Tag Archives: dams and drought

Tying Up the Nile River

Blue Nile Falls. Image from wikipedia
Since Ethiopia announced its plan to build the Grand Ethiopian Renaissance Dam, it has inspired threats of sabotage from Egypt, which sits downstream and relies on the Nile for electricity, farming and drinking water. Egypt claims that it is entitled to a certain proportion of the Nile’s water based on colonial-era treaties….

By 2050 around a billion people will live in the countries through which the Nile and its tributaries flow. That alone will put enormous stress on the water supply. But according to a study by Mohamed Siam and Elfatih Eltahir of MIT, potential changes to the river’s flow, resulting from climate change, may add to the strain. Messrs Siam and Eltahir conclude that on current trends the annual flow could increase, on average, by up to 15%. That may seem like a good thing, but it could also grow more variable, by 50%. In other words, there would be more (and worse) floods and droughts.

There is, of course, uncertainty in the projections, not least because differing global climate models give different numbers. But the idea that the flow of the Nile is likely to become more variable is lent credibility, the authors argue, by the fact that trends over decades seem to agree with them, and by consideration of the effects of El Niños. 

More storage capacity will be needed to smooth out the Nile’s flow. But unlike Egypt’s large Aswan Dam, which was built with storage in mind, the new Ethiopian one is designed for electricity production. Once water starts gushing through its turbines, it is expected to produce over 6,000 megawatts of power. It is unclear, though, if the structure has the necessary flexibility to meet downstream demands in periods of prolonged drought.

The talks between the three countries, Ethiopia, Sudan and Egypt, seem to be glossing over the potential effects of climate change. “Nowhere in the world are two such large dams on the same river operated without close co-ordination,” says another study from MIT. But so far co-operation is in short supply. The latest round of talks has been postponed. Even the methodology of impact studies is cause for wrangling.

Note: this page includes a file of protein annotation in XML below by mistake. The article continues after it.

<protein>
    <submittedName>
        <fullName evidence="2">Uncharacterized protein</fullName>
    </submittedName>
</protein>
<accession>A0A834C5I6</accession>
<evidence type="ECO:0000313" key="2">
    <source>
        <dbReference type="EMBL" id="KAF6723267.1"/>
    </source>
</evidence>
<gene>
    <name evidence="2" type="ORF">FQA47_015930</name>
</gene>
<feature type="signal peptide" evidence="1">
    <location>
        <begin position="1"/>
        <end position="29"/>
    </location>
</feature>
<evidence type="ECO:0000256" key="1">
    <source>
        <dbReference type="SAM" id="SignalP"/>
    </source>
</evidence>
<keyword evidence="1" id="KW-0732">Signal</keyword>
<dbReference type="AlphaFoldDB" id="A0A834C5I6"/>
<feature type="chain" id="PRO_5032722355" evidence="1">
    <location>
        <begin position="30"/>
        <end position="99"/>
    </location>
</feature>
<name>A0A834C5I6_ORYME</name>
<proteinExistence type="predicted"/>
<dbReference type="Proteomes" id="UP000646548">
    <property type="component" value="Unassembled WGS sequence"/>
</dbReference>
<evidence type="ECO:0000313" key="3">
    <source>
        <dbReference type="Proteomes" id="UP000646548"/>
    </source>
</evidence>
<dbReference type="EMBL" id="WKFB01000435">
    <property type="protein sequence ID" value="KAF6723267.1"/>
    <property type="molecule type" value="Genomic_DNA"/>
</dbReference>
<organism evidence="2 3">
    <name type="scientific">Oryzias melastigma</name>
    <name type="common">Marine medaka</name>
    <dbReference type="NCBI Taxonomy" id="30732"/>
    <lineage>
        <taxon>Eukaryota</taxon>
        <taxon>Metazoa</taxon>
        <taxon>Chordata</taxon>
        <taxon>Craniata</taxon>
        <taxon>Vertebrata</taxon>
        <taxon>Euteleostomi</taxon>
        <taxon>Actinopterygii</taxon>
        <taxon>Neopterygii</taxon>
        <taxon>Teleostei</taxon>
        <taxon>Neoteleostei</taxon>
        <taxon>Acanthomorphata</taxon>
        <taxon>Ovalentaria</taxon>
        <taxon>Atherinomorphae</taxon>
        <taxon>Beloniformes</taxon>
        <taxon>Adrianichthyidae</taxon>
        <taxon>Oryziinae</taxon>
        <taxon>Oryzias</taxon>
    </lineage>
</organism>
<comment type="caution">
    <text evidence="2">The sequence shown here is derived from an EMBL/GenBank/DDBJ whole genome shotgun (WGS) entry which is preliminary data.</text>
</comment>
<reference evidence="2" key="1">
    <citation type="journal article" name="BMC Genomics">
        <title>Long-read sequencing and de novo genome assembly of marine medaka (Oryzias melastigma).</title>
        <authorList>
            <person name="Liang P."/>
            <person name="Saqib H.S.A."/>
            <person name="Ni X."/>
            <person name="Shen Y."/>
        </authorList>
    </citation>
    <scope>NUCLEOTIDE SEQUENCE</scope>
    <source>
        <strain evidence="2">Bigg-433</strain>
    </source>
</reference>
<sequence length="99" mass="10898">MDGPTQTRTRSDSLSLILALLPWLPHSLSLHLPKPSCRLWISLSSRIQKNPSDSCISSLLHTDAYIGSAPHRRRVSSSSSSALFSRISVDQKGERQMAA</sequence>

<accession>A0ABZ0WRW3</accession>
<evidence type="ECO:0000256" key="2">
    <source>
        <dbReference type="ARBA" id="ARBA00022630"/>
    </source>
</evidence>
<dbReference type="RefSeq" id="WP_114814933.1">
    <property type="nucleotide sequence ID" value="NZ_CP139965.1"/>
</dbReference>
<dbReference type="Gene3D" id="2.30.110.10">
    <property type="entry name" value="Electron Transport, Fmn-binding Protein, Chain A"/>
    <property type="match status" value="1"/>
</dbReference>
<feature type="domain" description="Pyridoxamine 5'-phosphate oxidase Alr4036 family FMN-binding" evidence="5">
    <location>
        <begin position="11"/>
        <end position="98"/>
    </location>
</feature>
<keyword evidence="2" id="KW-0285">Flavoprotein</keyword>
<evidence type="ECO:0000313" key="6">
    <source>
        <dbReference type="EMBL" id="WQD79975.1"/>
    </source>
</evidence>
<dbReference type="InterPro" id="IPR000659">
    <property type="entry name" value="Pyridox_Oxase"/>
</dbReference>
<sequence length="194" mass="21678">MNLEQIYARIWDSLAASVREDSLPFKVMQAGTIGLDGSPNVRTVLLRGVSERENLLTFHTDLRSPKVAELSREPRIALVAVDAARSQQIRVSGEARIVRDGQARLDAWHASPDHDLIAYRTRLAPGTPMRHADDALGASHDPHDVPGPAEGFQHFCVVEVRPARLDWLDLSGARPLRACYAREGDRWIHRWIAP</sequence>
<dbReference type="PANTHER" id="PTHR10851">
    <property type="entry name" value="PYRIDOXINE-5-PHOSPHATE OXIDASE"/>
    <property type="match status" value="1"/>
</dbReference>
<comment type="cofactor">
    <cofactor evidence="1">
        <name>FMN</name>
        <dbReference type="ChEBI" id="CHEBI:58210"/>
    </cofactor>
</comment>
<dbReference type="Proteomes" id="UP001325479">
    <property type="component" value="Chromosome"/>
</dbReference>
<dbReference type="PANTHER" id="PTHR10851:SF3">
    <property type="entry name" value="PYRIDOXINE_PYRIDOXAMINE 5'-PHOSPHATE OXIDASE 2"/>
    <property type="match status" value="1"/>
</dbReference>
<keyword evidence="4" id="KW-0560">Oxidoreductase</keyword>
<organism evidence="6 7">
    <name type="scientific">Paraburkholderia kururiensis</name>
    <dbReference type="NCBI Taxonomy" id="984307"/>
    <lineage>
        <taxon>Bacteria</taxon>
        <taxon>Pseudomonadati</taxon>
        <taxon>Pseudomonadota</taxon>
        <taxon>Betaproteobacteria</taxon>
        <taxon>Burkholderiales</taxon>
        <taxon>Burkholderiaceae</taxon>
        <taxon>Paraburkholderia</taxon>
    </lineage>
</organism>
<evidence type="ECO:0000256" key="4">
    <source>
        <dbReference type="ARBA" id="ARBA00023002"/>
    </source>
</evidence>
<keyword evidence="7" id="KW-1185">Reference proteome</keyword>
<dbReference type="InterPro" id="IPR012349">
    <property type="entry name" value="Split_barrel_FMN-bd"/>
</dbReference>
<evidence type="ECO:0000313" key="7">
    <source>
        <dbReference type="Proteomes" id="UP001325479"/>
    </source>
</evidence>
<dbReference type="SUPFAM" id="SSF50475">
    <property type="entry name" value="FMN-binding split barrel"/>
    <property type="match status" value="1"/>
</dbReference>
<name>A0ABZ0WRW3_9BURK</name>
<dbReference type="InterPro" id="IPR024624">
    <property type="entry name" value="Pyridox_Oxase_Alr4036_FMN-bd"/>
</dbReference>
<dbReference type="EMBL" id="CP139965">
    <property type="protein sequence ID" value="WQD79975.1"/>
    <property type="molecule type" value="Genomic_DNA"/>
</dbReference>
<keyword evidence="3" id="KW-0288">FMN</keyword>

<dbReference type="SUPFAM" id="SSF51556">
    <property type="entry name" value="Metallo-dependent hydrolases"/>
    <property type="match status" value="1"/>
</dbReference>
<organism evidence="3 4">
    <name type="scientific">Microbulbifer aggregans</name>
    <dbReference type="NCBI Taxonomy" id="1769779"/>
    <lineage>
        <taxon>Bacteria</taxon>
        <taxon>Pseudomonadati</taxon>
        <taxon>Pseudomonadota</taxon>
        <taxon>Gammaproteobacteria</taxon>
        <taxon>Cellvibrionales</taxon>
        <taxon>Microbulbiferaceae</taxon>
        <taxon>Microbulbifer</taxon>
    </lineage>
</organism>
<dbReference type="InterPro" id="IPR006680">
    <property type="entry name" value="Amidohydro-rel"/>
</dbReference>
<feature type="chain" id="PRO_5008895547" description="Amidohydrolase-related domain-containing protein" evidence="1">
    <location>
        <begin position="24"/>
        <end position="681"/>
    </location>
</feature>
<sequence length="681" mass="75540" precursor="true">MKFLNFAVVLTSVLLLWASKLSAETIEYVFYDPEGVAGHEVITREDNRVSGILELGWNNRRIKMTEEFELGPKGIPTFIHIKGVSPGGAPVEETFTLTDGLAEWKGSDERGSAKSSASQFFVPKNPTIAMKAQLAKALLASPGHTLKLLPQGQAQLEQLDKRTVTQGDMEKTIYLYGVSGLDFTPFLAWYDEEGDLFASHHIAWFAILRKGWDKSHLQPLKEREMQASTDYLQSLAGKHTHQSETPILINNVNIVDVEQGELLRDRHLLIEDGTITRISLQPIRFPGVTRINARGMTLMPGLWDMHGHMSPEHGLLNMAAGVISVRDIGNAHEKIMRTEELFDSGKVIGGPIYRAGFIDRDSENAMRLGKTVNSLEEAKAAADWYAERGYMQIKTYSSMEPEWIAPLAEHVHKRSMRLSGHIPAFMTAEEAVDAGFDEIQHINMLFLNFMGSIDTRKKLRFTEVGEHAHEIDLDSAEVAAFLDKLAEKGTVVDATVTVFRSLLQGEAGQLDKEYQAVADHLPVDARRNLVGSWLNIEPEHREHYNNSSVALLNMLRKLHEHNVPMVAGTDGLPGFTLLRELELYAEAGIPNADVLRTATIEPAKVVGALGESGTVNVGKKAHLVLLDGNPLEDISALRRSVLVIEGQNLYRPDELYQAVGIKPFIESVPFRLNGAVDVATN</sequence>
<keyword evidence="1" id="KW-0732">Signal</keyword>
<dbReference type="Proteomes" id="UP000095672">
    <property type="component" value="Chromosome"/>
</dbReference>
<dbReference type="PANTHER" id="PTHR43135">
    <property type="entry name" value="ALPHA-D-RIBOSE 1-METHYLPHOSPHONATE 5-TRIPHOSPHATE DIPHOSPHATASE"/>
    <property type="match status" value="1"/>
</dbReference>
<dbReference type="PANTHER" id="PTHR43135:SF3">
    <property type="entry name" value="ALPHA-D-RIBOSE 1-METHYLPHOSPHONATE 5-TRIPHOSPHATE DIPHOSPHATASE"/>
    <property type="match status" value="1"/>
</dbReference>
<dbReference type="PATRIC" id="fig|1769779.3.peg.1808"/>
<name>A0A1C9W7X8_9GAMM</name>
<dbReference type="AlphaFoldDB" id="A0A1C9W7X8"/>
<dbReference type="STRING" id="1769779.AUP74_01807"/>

Excerpts from: Climate Change and the Nile: Flood and Famine, Economist, Aug. 5, 2017

Dams and Drought: the Amazon

The city of Itaituba on the banks of the Tapajós River. Image from wikipedia

The São Luiz do Tapajós (SLT) project… would dam one of the last big unobstructed tributaries of the Amazon. The project would provide about a third of the hydropower that Brazil plans for the forthcoming decade, but it would also flood 376 square km (145 square miles) of land where the Munduruku hunt, fish and farm. “The Tapajós valley is our supermarket, our church, our office, our school, our home, our life,” explained Mr Kabá.

The tussle over the Tapajós dam is part of a bigger fight about Brazil’s energy future. SLT is an example of a new sort of hydropower project, which floods a smaller area than traditional dams and therefore ought to cause less disruption and environmental damage. The massive Itaipu dam on the border with Paraguay inundated an area nearly four times as large. But critics of hydropower say “run of river” projects like SLT, which use a river’s natural flow to turn turbines, do not work as well as advertised. Though less destructive than conventional dams, which require bigger reservoirs, they still provoke opposition from people like the Munduruku. Other energy sources, such as gas and wind, are becoming more competitive. Brazil has “an opportunity” to rethink its energy policies, says Paulo Pedrosa, an energy official.

Hydropower has long been Brazil’s main way of generating electricity. Most forecasts suggest it will remain so. The government intends to build more than 30 dams in the Amazon over the next three decades. 

Climate change may worsen the problem. Some climate models predict that river flows in large parts of the Amazon will fall by 30% in coming decades. Deforestation is delaying the onset of the rainy season in some areas by six days a decade, according to research published in Global Change Biology, a journal.   Drought can be expensive. In 2014 power from conventional dams dipped because of a dry spell, forcing electricity companies to buy from gas- and coal-powered generators at high spot prices. The risk of such fluctuations rises with run-of-river dams. Carlos Nobre, a former chief of research at the ministry of science, technology and innovation, thinks more frequent droughts will make future hydropower projects in the Amazon unprofitable.

Brazil’s potential for solar and wind energy is among the highest in the world. The government has promoted them with lavish tax breaks. In the blustery north-east, wind power overtook hydropower this year; wind turbines now generate 36% of the region’s electricity, up from 22% in 2015. The Energy Research Company, a firm linked to the energy ministry, expects renewable generating capacity apart from hydropower to double by 2024.

Generators fuelled by natural gas have been hurt by the subsidies lavished on renewable energy. But, though less climate-friendly than hydropower, they are beginning to compete with it as a source of steady baseload electricity. Brazil now produces gas in abundance as a by-product of pumping oil from its offshore wells. Its marginal cost of production is nearly zero. The future of baseload energy is “hydro-thermal”, rather than hydro alone, says Adriano Pires of the Brazilian Infrastructure Centre, a think-tank in Rio de Janeiro.

Excerpts from Dams in the Amazon: Not in my valley, Economist,  Nov. 5, 2016